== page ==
How a Catholic Priest Was Outed Using His Own Private Data

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January 23, 2022

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(PITTSBURGH) — In July of 2021, Monsignor ​​Jeffrey Burrill, the former General Secretary of the U.S. Bishops’ Conference, suddenly resigned from his post. His unexpected resignation came after The Pillar, a Substack that covers Catholic news, outed him as a user of Grindr, a hook-up app for members of the LGBTQ community. However, The Pillar went much further than just outing him as a user of Grindr. They also published his whereabouts from the years 2018, 2019, and 2020. This information highlighted where he went throughout his day including when he went to work, when he traveled home, visits to private residences, visits to his family lake house, and gay bars.

How exactly did The Pillar know about Burrill’s private and dating life? According to The Pillar, they obtained commercially available records through an app’s signal data and then correlated the data to Burrill’s data signals from Grindr.

The Pillar went on to explain that “The Grindr app and similar hookup apps use mobile device location data to allow users to see a listing of other nearby users of the app, to chat and exchange images with nearby users within the app, or to arrange a meeting for the sake of an anonymous sexual encounter.”

In an effort to lend credibility to its data collection process, The Pillar article stated that this private data was obtained “from a data vendor and authenticated by an independent data consulting firm.” However, The Pillar failed to identify the name of the data vendor and the data consulting firm.

Adding to the confusion, in an investigative piece on the topic, Time Magazine quoted a spokesperson for Grindr saying, “We do not believe Grindr is the source of the data behind the blog’s unethical, homophobic witch hunt… Grindr has policies and systems in place to protect personal data, and our users should continue to feel confident and proud in using Grindr regardless of their religion, ethnicity, sexual orientation, or gender identity.”

Regardless of The Pillar’s intention of publishing the article, Pillar Investigates: USCCB gen sec Burrill resigns after sexual misconduct allegations, the story created a firestorm in the media, tech world, and religious institutions by raising the ethical dilemma of using one’s private data in the name of exposing hypocrisy.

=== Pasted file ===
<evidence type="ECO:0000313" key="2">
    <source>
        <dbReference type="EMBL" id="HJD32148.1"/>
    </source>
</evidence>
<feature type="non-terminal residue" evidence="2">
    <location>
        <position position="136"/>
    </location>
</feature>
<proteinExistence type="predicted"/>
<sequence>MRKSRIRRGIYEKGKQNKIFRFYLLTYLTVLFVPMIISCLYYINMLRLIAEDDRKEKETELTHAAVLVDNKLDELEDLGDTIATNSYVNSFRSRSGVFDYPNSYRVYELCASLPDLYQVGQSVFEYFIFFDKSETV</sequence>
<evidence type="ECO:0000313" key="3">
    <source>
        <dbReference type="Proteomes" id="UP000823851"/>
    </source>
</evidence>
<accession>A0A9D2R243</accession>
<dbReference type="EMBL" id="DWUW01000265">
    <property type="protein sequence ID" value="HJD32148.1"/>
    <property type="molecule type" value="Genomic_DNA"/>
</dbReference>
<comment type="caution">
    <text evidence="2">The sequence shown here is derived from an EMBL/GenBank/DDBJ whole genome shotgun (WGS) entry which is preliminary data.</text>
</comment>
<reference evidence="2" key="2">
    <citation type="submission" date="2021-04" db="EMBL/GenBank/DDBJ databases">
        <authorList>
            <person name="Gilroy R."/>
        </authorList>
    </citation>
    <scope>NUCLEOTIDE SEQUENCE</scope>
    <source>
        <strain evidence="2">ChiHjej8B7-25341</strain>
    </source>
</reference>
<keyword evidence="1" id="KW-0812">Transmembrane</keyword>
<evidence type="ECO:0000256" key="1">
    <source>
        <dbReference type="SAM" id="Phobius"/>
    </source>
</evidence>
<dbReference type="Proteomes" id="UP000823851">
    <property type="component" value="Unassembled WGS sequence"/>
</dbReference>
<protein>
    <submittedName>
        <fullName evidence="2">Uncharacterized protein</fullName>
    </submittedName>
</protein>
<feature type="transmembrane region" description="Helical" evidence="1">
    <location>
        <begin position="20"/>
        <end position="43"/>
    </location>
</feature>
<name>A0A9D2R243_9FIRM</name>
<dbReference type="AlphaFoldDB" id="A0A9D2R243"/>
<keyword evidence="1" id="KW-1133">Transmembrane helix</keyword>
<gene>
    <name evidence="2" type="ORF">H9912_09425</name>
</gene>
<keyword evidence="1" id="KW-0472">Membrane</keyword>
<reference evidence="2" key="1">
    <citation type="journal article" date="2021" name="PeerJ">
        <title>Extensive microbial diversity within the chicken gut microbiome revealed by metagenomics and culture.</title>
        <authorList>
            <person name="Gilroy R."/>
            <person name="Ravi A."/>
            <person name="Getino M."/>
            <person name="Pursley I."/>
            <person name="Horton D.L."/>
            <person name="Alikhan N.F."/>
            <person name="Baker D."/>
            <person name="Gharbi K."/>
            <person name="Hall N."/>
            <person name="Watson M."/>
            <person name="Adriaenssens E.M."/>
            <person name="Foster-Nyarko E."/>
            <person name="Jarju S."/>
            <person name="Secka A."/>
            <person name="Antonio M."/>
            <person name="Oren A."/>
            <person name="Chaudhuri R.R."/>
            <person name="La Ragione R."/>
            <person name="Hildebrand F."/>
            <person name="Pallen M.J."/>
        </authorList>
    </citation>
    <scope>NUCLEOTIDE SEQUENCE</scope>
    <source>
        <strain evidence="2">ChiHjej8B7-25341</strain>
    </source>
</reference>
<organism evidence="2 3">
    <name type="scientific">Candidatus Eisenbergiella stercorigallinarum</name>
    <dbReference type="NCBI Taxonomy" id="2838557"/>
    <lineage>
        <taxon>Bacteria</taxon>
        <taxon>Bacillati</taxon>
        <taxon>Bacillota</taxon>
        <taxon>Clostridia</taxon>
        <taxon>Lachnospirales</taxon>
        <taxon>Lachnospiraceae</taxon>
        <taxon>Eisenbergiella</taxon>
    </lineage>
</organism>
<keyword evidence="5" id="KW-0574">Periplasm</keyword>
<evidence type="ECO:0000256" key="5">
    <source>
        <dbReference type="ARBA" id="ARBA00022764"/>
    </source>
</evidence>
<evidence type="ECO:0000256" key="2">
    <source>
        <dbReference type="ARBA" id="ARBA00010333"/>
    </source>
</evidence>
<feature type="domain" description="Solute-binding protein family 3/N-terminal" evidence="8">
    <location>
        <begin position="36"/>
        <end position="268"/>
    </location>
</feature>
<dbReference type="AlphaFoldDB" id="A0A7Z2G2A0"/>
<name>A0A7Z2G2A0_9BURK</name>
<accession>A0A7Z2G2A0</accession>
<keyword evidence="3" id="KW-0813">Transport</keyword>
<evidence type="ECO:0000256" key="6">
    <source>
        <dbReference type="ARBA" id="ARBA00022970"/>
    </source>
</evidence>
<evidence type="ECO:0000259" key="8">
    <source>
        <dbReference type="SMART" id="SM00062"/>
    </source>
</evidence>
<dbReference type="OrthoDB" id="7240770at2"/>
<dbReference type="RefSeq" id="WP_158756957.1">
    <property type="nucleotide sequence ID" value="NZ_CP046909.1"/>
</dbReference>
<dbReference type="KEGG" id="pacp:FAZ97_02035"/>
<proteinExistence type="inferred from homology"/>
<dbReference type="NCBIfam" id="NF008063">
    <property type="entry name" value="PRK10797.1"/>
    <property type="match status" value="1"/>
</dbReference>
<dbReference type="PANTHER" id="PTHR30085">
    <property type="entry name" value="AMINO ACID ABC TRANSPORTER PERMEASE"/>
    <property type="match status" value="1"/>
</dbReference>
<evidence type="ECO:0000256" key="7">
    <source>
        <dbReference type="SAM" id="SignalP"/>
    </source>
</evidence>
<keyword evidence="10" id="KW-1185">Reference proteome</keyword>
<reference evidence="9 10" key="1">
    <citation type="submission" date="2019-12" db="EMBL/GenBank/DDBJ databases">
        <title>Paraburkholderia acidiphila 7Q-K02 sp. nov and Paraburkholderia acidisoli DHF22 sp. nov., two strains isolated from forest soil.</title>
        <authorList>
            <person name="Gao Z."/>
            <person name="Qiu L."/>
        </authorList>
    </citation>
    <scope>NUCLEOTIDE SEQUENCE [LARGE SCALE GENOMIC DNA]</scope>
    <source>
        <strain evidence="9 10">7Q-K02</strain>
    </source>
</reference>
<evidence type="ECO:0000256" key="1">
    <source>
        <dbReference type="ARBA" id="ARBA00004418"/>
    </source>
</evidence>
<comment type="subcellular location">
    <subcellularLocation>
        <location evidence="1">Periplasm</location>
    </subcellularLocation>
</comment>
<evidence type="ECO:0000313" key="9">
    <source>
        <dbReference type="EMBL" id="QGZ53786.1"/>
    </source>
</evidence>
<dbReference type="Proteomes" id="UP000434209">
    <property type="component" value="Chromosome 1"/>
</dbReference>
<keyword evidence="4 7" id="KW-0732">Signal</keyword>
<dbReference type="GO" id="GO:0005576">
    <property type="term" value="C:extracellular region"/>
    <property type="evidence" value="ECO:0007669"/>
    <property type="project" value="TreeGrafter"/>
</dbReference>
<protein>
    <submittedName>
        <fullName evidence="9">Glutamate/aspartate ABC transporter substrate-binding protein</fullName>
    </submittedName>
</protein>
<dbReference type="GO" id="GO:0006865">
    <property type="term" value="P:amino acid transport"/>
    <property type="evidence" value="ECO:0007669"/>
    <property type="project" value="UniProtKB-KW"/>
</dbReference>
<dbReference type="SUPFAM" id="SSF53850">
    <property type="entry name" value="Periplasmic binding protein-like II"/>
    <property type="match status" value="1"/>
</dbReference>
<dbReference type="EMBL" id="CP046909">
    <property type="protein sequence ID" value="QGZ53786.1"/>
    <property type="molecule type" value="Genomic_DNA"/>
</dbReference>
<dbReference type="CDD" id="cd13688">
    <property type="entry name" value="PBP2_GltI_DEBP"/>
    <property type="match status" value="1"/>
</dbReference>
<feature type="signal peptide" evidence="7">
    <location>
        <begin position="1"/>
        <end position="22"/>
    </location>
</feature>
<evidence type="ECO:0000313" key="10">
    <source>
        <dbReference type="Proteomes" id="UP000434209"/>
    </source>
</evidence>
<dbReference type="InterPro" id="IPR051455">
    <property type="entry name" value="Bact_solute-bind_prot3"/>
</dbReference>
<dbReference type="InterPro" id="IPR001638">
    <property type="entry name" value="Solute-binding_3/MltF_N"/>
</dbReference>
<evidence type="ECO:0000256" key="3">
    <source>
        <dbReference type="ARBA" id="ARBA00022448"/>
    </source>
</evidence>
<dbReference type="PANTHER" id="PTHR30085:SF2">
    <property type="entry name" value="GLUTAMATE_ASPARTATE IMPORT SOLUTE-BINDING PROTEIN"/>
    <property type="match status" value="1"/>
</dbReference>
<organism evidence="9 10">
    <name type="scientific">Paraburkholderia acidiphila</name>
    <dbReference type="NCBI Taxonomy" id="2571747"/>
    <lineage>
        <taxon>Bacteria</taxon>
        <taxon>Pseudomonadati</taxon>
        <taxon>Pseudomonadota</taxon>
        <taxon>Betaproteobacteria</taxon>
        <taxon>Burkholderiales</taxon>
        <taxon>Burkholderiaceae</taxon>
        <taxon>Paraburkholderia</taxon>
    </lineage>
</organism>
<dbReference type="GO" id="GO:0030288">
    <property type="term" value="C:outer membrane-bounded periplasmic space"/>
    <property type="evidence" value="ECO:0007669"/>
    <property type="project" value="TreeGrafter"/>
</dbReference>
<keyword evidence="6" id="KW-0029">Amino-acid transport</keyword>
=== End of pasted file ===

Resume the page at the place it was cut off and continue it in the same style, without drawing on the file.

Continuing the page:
Substack is a platform that allows creators, writers, journalists to directly email digital newsletters to readers through a paywall. Launched in 2017 by Chris Best, Hamish McKenzie, and Jairaj Sethi, Substack was created to be the anti-Facebook, or a platform where people actually decide what they deem important instead of algorithms. Since launching in 2017, it now has over one million paid subscriptions.

Substack has become popular especially among established journalists because it allows them to have the freedom to write and say whatever is on their minds. With no editors and advertisers to worry about, it is really up to the reader to assess how impactful the newsletters are.

Samantha Soria, a graduate student studying journalism at NYU, made a substack after learning the website was free for writers. She wanted a platform that would allow her to combine all of her interests — music, pop culture, and Marvel — in one place.

Substack also allowed Soria to have complete ownership and control over her work, something she had never experienced before.

When asked if Substacks can be identified as journalism, Soria said, “When you subscribe to the New York Times, you get weekly newsletters so who’s to say that writers on substacks creating newsletters aren’t journalism. If it’s journalism for them [creators on substack], it’s journalism for everyone, as long as you get the facts right.”

In speaking directly about The Pillar’s story, Soria was uncomfortable with the knowledge that they outed Burrill.

“I think in general, no one should publish that [data] because it is no one’s right to out someone. The only person who should be ready to out themselves is that person, not a publication or newsletter because then you start to question the ethics of that story,” Soria said.

Returning to the Burrill article, The Pillar was founded by J.D. Flynn and Ed Condon. Both men previously worked at the  Catholic News Agency (CNA), a platform that provides news affecting the Catholic Church. While working for CNA, Flynn and Condon came under fire for using anonymous sources.

In speaking with Sara Morrison, data and privacy reporter at Recode at Vox, what surprised her the most was how The Pillar used this data; not that they had access to it in the first place.